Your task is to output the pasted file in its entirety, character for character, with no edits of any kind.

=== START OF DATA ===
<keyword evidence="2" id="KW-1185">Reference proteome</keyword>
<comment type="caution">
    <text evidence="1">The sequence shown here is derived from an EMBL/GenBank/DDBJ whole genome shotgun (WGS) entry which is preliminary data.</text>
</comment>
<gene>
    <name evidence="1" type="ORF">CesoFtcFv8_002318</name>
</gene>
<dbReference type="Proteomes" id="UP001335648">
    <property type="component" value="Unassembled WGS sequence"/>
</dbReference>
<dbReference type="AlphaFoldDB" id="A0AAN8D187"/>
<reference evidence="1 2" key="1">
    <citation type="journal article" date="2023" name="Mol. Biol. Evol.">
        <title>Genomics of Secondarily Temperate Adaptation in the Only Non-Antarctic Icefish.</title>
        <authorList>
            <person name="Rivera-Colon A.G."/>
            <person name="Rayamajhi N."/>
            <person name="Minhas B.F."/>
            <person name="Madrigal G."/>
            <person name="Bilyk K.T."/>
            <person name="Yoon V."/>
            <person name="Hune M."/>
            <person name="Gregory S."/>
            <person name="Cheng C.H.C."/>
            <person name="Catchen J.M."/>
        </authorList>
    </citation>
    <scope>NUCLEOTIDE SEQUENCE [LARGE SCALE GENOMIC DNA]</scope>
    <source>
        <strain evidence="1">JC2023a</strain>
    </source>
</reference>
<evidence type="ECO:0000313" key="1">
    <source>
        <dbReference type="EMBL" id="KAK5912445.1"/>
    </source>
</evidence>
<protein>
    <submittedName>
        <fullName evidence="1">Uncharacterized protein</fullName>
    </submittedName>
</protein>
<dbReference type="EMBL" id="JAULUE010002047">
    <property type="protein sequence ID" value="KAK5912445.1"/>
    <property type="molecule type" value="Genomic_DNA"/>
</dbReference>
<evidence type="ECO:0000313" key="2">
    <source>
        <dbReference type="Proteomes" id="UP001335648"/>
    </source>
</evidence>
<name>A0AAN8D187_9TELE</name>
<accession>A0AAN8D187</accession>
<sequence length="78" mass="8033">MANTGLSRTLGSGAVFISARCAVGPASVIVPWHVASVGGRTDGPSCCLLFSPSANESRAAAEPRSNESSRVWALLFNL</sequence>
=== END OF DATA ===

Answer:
<keyword evidence="2" id="KW-1185">Reference proteome</keyword>
<comment type="caution">
    <text evidence="1">The sequence shown here is derived from an EMBL/GenBank/DDBJ whole genome shotgun (WGS) entry which is preliminary data.</text>
</comment>
<gene>
    <name evidence="1" type="ORF">CesoFtcFv8_002318</name>
</gene>
<dbReference type="Proteomes" id="UP001335648">
    <property type="component" value="Unassembled WGS sequence"/>
</dbReference>
<dbReference type="AlphaFoldDB" id="A0AAN8D187"/>
<reference evidence="1 2" key="1">
    <citation type="journal article" date="2023" name="Mol. Biol. Evol.">
        <title>Genomics of Secondarily Temperate Adaptation in the Only Non-Antarctic Icefish.</title>
        <authorList>
            <person name="Rivera-Colon A.G."/>
            <person name="Rayamajhi N."/>
            <person name="Minhas B.F."/>
            <person name="Madrigal G."/>
            <person name="Bilyk K.T."/>
            <person name="Yoon V."/>
            <person name="Hune M."/>
            <person name="Gregory S."/>
            <person name="Cheng C.H.C."/>
            <person name="Catchen J.M."/>
        </authorList>
    </citation>
    <scope>NUCLEOTIDE SEQUENCE [LARGE SCALE GENOMIC DNA]</scope>
    <source>
        <strain evidence="1">JC2023a</strain>
    </source>
</reference>
<evidence type="ECO:0000313" key="1">
    <source>
        <dbReference type="EMBL" id="KAK5912445.1"/>
    </source>
</evidence>
<protein>
    <submittedName>
        <fullName evidence="1">Uncharacterized protein</fullName>
    </submittedName>
</protein>
<dbReference type="EMBL" id="JAULUE010002047">
    <property type="protein sequence ID" value="KAK5912445.1"/>
    <property type="molecule type" value="Genomic_DNA"/>
</dbReference>
<evidence type="ECO:0000313" key="2">
    <source>
        <dbReference type="Proteomes" id="UP001335648"/>
    </source>
</evidence>
<name>A0AAN8D187_9TELE</name>
<accession>A0AAN8D187</accession>
<sequence length="78" mass="8033">MANTGLSRTLGSGAVFISARCAVGPASVIVPWHVASVGGRTDGPSCCLLFSPSANESRAAAEPRSNESSRVWALLFNL</sequence>